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Nat Neurosci. 2019 Jan;22(1):47-56. doi: 10.1038/s41593-018-0298-7. Epub 2018 Dec 17.

A tau homeostasis signature is linked with the cellular and regional vulnerability of excitatory neurons to tau pathology.

Author information

1
Taub Institute for Research on Alzheimer's Disease and the Aging Brain, New York, NY, USA. Hongjun.Fu@osumc.edu.
2
Department of Pathology and Cell Biology, Columbia University Medical Center, New York, NY, USA. Hongjun.Fu@osumc.edu.
3
Department of Neuroscience, Chronic Brain Injury, Discovery Themes, The Ohio State University, Columbus, OH, USA. Hongjun.Fu@osumc.edu.
4
Centre for Misfolding Diseases, Department of Chemistry, University of Cambridge, Cambridge, UK.
5
Taub Institute for Research on Alzheimer's Disease and the Aging Brain, New York, NY, USA.
6
Department of Anesthesiology, University of Rochester, Rochester, NY, USA.
7
Federal University of Uberlândia, Uberlândia, Brazil.
8
Departments of Psychiatry and Neurology, Columbia University, New York, NY, USA.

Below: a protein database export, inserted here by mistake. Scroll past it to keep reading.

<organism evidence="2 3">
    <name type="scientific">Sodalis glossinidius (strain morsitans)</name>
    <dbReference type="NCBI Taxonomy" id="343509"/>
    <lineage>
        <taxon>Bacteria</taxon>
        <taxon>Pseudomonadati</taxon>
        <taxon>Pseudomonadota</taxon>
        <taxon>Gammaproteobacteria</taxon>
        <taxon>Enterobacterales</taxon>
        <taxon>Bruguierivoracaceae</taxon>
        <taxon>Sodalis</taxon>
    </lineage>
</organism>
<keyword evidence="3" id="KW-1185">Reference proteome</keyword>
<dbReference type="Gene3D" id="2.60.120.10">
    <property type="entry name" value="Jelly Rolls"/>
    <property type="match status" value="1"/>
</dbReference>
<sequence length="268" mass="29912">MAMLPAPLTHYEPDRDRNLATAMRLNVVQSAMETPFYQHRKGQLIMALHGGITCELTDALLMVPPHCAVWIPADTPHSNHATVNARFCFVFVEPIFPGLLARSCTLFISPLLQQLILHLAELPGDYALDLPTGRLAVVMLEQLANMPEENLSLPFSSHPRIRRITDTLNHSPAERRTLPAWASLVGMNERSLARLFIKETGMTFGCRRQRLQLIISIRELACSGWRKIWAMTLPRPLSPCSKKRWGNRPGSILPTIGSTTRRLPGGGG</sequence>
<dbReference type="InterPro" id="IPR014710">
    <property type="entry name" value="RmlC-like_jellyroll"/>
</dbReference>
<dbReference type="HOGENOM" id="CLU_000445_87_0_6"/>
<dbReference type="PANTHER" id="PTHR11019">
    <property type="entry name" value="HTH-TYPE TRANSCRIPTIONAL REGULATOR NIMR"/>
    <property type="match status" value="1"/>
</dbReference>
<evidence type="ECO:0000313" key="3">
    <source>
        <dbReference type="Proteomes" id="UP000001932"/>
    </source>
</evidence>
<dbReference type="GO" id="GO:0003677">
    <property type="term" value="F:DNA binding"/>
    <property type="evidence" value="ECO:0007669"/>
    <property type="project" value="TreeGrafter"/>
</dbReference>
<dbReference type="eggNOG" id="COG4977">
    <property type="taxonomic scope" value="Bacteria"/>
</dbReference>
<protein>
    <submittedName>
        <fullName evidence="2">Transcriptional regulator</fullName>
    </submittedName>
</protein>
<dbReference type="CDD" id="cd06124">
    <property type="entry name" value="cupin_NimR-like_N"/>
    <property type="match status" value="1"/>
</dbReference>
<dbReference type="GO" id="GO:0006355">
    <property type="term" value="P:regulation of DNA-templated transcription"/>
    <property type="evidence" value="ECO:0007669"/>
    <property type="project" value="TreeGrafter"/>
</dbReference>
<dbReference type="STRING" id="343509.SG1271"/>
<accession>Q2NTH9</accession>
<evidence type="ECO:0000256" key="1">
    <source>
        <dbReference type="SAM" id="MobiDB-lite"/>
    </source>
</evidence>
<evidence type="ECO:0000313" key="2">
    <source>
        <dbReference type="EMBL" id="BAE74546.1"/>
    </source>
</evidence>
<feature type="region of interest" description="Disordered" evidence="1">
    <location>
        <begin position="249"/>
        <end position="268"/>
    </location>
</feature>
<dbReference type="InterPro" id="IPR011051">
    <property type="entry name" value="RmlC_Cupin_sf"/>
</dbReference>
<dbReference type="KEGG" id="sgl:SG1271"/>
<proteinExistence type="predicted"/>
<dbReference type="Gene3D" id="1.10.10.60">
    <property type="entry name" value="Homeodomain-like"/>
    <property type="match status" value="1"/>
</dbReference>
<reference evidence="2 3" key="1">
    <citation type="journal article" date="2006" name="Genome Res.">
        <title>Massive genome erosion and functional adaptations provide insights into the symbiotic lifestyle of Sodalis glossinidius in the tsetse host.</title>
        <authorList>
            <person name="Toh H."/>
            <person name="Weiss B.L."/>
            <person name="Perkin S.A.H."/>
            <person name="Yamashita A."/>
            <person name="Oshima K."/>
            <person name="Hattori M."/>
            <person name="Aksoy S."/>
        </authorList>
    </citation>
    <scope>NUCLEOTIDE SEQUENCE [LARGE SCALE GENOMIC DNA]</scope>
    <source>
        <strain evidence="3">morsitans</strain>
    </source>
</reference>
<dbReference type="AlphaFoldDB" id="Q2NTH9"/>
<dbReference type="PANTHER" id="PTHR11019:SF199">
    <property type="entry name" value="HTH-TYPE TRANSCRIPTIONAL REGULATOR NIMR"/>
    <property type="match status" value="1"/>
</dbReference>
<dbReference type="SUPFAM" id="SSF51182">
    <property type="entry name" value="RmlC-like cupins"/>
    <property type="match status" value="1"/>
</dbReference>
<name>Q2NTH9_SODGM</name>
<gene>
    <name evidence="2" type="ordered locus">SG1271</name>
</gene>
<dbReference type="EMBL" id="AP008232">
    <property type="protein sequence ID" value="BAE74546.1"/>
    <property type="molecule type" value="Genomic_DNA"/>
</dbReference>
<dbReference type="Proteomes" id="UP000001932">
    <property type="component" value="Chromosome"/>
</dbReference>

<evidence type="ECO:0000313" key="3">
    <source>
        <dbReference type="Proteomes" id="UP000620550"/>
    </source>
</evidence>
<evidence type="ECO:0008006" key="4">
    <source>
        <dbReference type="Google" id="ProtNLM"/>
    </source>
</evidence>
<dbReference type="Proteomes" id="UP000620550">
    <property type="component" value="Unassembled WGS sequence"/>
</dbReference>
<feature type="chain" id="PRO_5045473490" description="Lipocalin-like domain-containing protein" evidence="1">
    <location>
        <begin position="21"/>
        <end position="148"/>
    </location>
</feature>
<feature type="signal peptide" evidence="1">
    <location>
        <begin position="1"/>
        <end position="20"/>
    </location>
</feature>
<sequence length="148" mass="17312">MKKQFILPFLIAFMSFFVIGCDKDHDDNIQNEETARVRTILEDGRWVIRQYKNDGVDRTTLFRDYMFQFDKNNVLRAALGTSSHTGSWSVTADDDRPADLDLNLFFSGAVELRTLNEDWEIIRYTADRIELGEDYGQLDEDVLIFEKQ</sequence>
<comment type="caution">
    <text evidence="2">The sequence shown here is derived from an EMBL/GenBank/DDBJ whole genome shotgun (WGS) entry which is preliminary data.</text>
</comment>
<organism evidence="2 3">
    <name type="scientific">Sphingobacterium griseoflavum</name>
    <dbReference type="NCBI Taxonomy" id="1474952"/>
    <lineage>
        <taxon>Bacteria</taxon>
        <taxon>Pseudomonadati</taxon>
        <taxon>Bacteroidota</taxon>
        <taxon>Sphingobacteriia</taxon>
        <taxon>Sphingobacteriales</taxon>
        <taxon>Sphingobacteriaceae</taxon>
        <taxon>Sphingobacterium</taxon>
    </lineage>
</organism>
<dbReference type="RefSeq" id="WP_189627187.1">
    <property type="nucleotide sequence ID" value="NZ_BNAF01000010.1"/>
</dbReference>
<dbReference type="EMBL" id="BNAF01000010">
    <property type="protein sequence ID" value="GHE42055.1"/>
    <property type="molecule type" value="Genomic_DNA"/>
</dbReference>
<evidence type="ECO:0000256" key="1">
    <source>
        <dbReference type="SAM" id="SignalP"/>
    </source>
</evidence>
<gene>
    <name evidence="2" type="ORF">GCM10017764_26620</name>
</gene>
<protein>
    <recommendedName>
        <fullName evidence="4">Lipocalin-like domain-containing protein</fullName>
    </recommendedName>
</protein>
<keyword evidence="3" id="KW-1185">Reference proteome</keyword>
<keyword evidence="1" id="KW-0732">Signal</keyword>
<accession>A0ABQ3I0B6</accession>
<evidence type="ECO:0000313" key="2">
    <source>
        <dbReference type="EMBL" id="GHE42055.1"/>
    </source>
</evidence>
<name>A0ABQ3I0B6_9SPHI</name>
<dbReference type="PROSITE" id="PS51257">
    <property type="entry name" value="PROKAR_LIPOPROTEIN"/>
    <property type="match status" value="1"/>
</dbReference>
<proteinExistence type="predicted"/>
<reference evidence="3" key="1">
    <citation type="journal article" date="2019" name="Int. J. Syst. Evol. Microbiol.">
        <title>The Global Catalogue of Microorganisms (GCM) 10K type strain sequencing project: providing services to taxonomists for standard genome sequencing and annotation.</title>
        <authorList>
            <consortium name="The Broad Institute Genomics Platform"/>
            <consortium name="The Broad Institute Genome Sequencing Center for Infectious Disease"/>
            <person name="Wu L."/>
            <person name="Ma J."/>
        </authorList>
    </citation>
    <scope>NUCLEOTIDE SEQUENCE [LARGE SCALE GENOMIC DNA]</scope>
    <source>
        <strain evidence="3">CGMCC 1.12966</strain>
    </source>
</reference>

9
Centre for Misfolding Diseases, Department of Chemistry, University of Cambridge, Cambridge, UK. mv245@cam.ac.uk.
10
Taub Institute for Research on Alzheimer's Disease and the Aging Brain, New York, NY, USA. ked2115@columbia.edu.
11
Department of Pathology and Cell Biology, Columbia University Medical Center, New York, NY, USA. ked2115@columbia.edu.
12
Division of Integrative Neuroscience, New York State Psychiatric Institute, New York, NY, USA. ked2115@columbia.edu.

Abstract

Excitatory neurons are preferentially impaired in early Alzheimer's disease but the pathways contributing to their relative vulnerability remain largely unknown. Here we report that pathological tau accumulation takes place predominantly in excitatory neurons compared to inhibitory neurons, not only in the entorhinal cortex, a brain region affected in early Alzheimer's disease, but also in areas affected later by the disease. By analyzing RNA transcripts from single-nucleus RNA datasets, we identified a specific tau homeostasis signature of genes differentially expressed in excitatory compared to inhibitory neurons. One of the genes, BCL2-associated athanogene 3 (BAG3), a facilitator of autophagy, was identified as a hub, or master regulator, gene. We verified that reducing BAG3 levels in primary neurons exacerbated pathological tau accumulation, whereas BAG3 overexpression attenuated it. These results define a tau homeostasis signature that underlies the cellular and regional vulnerability of excitatory neurons to tau pathology.

PMID:
30559469
PMCID:
PMC6330709
[Available on 2019-06-17]
DOI:
10.1038/s41593-018-0298-7

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